Due to circumstances beyond his stomach’s control, poor Green was forced to miss several appointments with software houses. This was not due (as several cruel rumour-mongers have insinuated) to self-induced liquid poisoning, rather to some dodgy mince eaten the day before.
But enough about Green's digestive system: On with the show!
Rainbow Arts were one of the companies which Green missed talking to. And what a missed opportunity it was too. The - and here I quote the remaining members on the Interactive stand - "stunningly beautiful" PR person Nicola Hemming was going to give him the details on all the latest games. Poor old Aj had to talk to her instead.
Remember Ballblazer? Remember thinking that 8 bit machines shouldn't be able to do things like that? Well, it's back, but this time it’s on an Amiga and it's called Masterblaster.
Now you can have tournaments with up to eight players taking part, all accompanied by some of the smoothest graphics and most amazing sound ever (apparently).
In fact, according to Nicola "It’s so hot, your joystick will melt."
Some sort of gloves would seem to be in order when you rush out with your £24.99 later this month.
Also from Rainbow Arts is the equally fabby looking Rotator. It uses what certainly appears to be a similar, but more advanced, system to US Gold’s Rotorscope (as used in Rotor).
The graphics operate at a pixel level instead of a vector system, and the animation rate varies Gonzo games tioned it last month, but it looks so good we thought we would mention it again.
Besides, it gives us an excuse to use this silly photo of the guys (and gal) responsible. If “responsible" is the right word.
REMEMBER Wipe Ouf? Yes you do - we gave it a gong award ‘cos Aj liked it so much. Well, here’s some good news: It’s back again.
Or almost, for what we have here is a subtle re-work to produce Street Hockey. We mencompany formed from the cumulative talents of the BitMap bros and Rhythm King Records.
“The new company will treat programmers differently", said PR person Adele. "Instead of some sort of disposable commodity, they become artists in their own right.
They have a say in the packaging of their games. They also get a very healthy cut of the profits."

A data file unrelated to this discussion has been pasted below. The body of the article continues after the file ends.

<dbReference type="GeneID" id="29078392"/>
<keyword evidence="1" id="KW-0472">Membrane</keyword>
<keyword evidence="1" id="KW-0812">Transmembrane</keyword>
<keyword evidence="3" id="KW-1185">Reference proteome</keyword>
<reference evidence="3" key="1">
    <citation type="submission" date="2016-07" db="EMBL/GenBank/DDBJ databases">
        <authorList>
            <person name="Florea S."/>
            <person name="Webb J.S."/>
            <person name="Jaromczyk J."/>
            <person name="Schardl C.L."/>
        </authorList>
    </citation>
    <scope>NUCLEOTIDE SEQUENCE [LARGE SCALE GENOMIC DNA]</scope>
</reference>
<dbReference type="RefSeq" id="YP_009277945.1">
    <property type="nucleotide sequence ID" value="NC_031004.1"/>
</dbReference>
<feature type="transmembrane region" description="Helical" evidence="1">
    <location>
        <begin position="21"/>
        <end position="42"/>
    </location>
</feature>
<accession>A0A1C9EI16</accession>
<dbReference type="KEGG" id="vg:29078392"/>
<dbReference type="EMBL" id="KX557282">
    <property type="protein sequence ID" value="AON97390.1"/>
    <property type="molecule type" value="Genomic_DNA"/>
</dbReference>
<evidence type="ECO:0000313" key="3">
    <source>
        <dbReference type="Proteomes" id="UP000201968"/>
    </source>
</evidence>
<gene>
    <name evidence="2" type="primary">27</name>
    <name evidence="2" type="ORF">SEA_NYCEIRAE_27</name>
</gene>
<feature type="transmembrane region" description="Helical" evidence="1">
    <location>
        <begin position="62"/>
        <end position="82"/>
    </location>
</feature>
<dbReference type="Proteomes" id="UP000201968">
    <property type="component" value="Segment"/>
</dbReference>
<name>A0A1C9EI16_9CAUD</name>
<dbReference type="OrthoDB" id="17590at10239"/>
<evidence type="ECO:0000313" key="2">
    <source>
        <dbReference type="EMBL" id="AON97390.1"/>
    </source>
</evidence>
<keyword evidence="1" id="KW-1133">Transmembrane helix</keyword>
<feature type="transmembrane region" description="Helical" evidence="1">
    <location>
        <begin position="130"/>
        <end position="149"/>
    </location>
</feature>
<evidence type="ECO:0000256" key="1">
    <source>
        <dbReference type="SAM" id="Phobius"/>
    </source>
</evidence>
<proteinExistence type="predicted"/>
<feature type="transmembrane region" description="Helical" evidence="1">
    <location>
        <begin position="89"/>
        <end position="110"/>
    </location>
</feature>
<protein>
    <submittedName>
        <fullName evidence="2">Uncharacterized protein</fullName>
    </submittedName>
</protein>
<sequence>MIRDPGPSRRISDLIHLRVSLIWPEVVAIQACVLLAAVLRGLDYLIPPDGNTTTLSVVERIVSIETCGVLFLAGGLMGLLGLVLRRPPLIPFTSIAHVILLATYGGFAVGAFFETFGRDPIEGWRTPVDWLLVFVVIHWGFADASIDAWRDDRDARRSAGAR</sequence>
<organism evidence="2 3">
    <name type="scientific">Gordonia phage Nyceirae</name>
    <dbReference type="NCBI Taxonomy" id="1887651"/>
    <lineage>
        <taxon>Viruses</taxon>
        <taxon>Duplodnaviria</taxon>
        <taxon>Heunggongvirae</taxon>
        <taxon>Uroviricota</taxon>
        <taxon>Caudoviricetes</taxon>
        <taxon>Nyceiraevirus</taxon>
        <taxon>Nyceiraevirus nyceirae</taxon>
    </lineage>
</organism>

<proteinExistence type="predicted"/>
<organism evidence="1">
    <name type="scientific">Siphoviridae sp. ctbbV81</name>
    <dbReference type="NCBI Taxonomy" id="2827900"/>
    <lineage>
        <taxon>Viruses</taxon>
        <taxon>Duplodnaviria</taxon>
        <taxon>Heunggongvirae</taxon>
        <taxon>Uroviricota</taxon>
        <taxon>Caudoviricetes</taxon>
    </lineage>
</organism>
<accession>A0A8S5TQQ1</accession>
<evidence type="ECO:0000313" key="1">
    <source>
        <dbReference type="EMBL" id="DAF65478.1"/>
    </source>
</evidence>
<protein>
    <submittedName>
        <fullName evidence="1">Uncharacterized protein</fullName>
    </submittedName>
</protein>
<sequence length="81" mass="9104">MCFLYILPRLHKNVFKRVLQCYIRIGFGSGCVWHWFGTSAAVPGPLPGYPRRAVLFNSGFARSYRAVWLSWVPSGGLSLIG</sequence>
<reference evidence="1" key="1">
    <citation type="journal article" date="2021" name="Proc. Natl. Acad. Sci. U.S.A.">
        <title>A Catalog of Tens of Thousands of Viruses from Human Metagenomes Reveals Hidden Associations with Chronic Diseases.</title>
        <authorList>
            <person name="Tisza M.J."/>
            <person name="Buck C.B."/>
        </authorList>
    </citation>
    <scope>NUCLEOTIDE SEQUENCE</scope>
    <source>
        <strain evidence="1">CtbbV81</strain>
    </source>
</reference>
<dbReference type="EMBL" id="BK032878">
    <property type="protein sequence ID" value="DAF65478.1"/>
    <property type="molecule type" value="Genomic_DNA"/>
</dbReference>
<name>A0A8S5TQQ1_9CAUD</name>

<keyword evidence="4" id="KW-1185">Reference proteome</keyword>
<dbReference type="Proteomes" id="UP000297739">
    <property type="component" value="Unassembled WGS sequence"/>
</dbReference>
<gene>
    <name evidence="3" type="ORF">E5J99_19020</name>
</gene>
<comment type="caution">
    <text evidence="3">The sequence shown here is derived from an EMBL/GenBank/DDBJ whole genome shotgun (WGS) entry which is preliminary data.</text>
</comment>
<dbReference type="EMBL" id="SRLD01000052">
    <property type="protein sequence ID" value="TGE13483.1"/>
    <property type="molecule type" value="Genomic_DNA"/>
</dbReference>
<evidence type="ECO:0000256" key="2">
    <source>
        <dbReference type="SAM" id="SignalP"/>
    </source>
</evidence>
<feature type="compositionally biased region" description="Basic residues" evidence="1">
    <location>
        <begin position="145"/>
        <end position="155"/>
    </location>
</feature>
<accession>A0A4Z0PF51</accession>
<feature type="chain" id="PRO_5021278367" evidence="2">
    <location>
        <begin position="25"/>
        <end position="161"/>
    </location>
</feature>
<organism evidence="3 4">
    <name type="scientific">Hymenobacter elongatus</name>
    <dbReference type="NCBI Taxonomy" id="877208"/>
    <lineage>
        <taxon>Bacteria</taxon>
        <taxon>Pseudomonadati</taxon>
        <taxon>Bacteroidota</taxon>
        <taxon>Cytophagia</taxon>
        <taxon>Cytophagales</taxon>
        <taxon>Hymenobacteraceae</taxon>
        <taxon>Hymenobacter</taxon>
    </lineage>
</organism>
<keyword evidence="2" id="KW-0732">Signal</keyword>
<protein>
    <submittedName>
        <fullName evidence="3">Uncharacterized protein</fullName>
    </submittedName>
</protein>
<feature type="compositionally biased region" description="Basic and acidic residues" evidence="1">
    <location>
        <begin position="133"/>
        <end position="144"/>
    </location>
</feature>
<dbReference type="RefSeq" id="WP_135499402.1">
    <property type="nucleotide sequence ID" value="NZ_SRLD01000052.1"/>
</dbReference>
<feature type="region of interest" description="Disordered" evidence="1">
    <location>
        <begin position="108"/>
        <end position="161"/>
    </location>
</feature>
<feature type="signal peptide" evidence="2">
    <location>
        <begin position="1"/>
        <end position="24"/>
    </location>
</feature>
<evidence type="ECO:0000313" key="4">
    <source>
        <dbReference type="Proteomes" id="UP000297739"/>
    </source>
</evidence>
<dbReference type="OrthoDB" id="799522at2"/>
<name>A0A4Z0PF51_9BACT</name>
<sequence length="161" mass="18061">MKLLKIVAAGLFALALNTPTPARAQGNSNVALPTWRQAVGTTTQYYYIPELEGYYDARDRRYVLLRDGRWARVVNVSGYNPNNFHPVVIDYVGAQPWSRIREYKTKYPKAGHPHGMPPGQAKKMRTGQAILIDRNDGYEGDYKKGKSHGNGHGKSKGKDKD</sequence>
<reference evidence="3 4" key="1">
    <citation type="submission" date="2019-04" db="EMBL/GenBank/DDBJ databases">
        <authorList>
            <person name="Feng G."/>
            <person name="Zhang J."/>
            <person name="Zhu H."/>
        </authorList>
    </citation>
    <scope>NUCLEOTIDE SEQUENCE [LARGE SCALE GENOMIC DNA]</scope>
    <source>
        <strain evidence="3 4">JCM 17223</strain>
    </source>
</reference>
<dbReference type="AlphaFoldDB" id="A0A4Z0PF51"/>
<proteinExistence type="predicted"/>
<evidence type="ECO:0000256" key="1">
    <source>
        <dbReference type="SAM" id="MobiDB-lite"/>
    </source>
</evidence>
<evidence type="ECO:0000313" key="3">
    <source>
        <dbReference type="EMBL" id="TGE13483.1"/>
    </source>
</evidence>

There are two games coming soon from Renegade: The first will be "Gods" to be released in January, closely followed by “Magic Pockets". Amiga Computing will be watching the new label closely, as it considers such a development to be long overdue.
HERE is an interesting story, not only for games players, but for games programmers.
You must remember the BitMap Brothers, and you must also remember the enviable reputation they have gained for producing Amiga software of the highest possible standard. You may also know that for their game Xenonll they used music composed by the group "Bomb the Bass".
What you may not know, is that this link-up between the music and leisure software industries has spawned something new and wonderful: A new type of Games label which takes its lead from the music biz.
Renegade is the name of the AMIGA The art of timing: Jolyon helps cure you of the flickers 4 Stuck for a sequencer?Jason Holborn looks at the higher end of the music market s per sec- iabit.
This iino k, but it store at Paul Holmes takes us inside an IFF file with his cover disk program Armitage describes the best way to get the latest software m As Nic discovers, you don t need a big budget to get professional quality ® a in.
Cnmula- rosand ill treat said PR if some itt, they i right, daging it ivery craning ot will sad in red by AMIGA ing the P" rs 8 DIP.
Dpaint brushes get everywhere when Dave Mee is around AMAL is the animation language which makes AMOS special, says Peter Hickman FI9 DuTxj Roster Told Maiar Tm «,327 Maiar e*ri*a *rww' Scat*** S.03O Mciac M«KMm -MMtiMT Mall**, L* C*l Staa* 'ttM W * *" U IS,83?
1*1 Lt **t« *W*tCk IS* “*» Mar*las* 1.340 2*4 LI r *l WN MMI 2.240 Hairr Marti* ligrr Mai* ~ ~ T 77ie duty roster details each pilots performance, and also allows you to compare your pilot with the others in your squadron BAH, pranged again. And after a successful mission as well.
I’d just finished blasting villages and tank farms along the Libyan coast, had sunk a couple of ships, and was maneuvering to land back on the US carrier when disaster struck. The engine stalled.
Not a fatal occurrence unless you happen to be flying at 200 feet, which is "ha! I was doing at the time. Still at least it was only a training mission. After being warned not to try it again in real life and given a combat readiness strip. I was ready for my next mission.
Or 1 thought I was. Oops, killed in action said the roster, just alter my supposedly dead body had been cleared for combat service.
Bit of a bug there methinks, but thankfully the rest of F-19 Stealth Fighter makes up for it.
If you thought Ocean were somewhat mean with their skimpy packaging for F-29 Retaliator (the aircraft that will never sec active service) you have a treat in store with this Microprose gamo.
The box is huge, the manual thick, slickly produced and glossy, and there’s a couple of maps and a keyboard overlay to help you master one of the world’s most sophisticated aeroplanes.
It may be a complex plane, and a ditto game, but getting into the air is easy enough so you won’t be spending three hours reading the manual before you can take off.
You'll want to at some point though, otherwise you won't have a clue as to what's going on.
F-19 Stealth Fighter offers four theatres of operation: That new American favourite, Libya, the frighteningly topical Porsian Gulf- though the designers have missed out by not including countering an Iraqi invasion - the North Cape, and good old Central Europe.